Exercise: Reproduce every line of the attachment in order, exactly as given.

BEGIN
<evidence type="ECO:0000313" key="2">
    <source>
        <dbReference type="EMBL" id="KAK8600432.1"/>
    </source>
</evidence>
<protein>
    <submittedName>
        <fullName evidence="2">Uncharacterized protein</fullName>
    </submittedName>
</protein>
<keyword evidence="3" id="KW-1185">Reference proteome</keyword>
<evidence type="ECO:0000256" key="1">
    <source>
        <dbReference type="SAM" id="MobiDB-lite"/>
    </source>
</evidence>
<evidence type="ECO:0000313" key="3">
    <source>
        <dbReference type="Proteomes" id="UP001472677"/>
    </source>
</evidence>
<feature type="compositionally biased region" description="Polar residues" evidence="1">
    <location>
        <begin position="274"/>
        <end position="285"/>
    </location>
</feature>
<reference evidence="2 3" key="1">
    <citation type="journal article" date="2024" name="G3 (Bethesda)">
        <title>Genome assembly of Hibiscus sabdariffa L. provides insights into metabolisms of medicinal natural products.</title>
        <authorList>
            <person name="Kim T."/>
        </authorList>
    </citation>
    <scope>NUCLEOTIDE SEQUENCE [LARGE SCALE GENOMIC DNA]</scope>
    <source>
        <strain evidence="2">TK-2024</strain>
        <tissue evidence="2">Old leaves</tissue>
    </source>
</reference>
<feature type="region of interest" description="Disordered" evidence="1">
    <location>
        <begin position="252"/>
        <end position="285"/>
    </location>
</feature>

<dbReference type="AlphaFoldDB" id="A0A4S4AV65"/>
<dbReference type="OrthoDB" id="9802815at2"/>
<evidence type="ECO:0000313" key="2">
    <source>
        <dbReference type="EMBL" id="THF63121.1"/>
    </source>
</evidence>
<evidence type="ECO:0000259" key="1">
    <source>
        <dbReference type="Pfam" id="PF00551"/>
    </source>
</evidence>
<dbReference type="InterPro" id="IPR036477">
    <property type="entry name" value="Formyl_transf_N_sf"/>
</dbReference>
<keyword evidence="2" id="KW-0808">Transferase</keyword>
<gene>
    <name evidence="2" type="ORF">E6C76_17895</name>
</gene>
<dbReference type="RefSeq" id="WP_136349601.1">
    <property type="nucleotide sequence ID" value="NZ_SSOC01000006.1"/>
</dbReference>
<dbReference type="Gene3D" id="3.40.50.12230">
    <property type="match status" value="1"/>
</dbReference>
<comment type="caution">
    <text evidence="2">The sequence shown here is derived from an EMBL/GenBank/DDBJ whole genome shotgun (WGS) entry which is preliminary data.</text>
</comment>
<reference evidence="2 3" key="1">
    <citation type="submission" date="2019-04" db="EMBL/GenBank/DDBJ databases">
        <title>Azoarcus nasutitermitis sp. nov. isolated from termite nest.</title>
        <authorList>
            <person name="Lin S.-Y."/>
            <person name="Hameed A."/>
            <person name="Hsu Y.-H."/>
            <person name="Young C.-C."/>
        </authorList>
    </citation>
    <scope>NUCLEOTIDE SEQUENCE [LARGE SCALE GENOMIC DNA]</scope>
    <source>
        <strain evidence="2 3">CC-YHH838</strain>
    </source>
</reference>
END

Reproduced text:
<evidence type="ECO:0000313" key="2">
    <source>
        <dbReference type="EMBL" id="KAK8600432.1"/>
    </source>
</evidence>
<protein>
    <submittedName>
        <fullName evidence="2">Uncharacterized protein</fullName>
    </submittedName>
</protein>
<keyword evidence="3" id="KW-1185">Reference proteome</keyword>
<evidence type="ECO:0000256" key="1">
    <source>
        <dbReference type="SAM" id="MobiDB-lite"/>
    </source>
</evidence>
<evidence type="ECO:0000313" key="3">
    <source>
        <dbReference type="Proteomes" id="UP001472677"/>
    </source>
</evidence>
<feature type="compositionally biased region" description="Polar residues" evidence="1">
    <location>
        <begin position="274"/>
        <end position="285"/>
    </location>
</feature>
<reference evidence="2 3" key="1">
    <citation type="journal article" date="2024" name="G3 (Bethesda)">
        <title>Genome assembly of Hibiscus sabdariffa L. provides insights into metabolisms of medicinal natural products.</title>
        <authorList>
            <person name="Kim T."/>
        </authorList>
    </citation>
    <scope>NUCLEOTIDE SEQUENCE [LARGE SCALE GENOMIC DNA]</scope>
    <source>
        <strain evidence="2">TK-2024</strain>
        <tissue evidence="2">Old leaves</tissue>
    </source>
</reference>
<feature type="region of interest" description="Disordered" evidence="1">
    <location>
        <begin position="252"/>
        <end position="285"/>
    </location>
</feature>

<dbReference type="AlphaFoldDB" id="A0A4S4AV65"/>
<dbReference type="OrthoDB" id="9802815at2"/>
<evidence type="ECO:0000313" key="2">
    <source>
        <dbReference type="EMBL" id="THF63121.1"/>
    </source>
</evidence>
<evidence type="ECO:0000259" key="1">
    <source>
        <dbReference type="Pfam" id="PF00551"/>
    </source>
</evidence>
<dbReference type="InterPro" id="IPR036477">
    <property type="entry name" value="Formyl_transf_N_sf"/>
</dbReference>
<keyword evidence="2" id="KW-0808">Transferase</keyword>
<gene>
    <name evidence="2" type="ORF">E6C76_17895</name>
</gene>
<dbReference type="RefSeq" id="WP_136349601.1">
    <property type="nucleotide sequence ID" value="NZ_SSOC01000006.1"/>
</dbReference>
<dbReference type="Gene3D" id="3.40.50.12230">
    <property type="match status" value="1"/>
</dbReference>
<comment type="caution">
    <text evidence="2">The sequence shown here is derived from an EMBL/GenBank/DDBJ whole genome shotgun (WGS) entry which is preliminary data.</text>
</comment>
<reference evidence="2 3" key="1">
    <citation type="submission" date="2019-04" db="EMBL/GenBank/DDBJ databases">
        <title>Azoarcus nasutitermitis sp. nov. isolated from termite nest.</title>
        <authorList>
            <person name="Lin S.-Y."/>
            <person name="Hameed A."/>
            <person name="Hsu Y.-H."/>
            <person name="Young C.-C."/>
        </authorList>
    </citation>
    <scope>NUCLEOTIDE SEQUENCE [LARGE SCALE GENOMIC DNA]</scope>
    <source>
        <strain evidence="2 3">CC-YHH838</strain>
    </source>
</reference>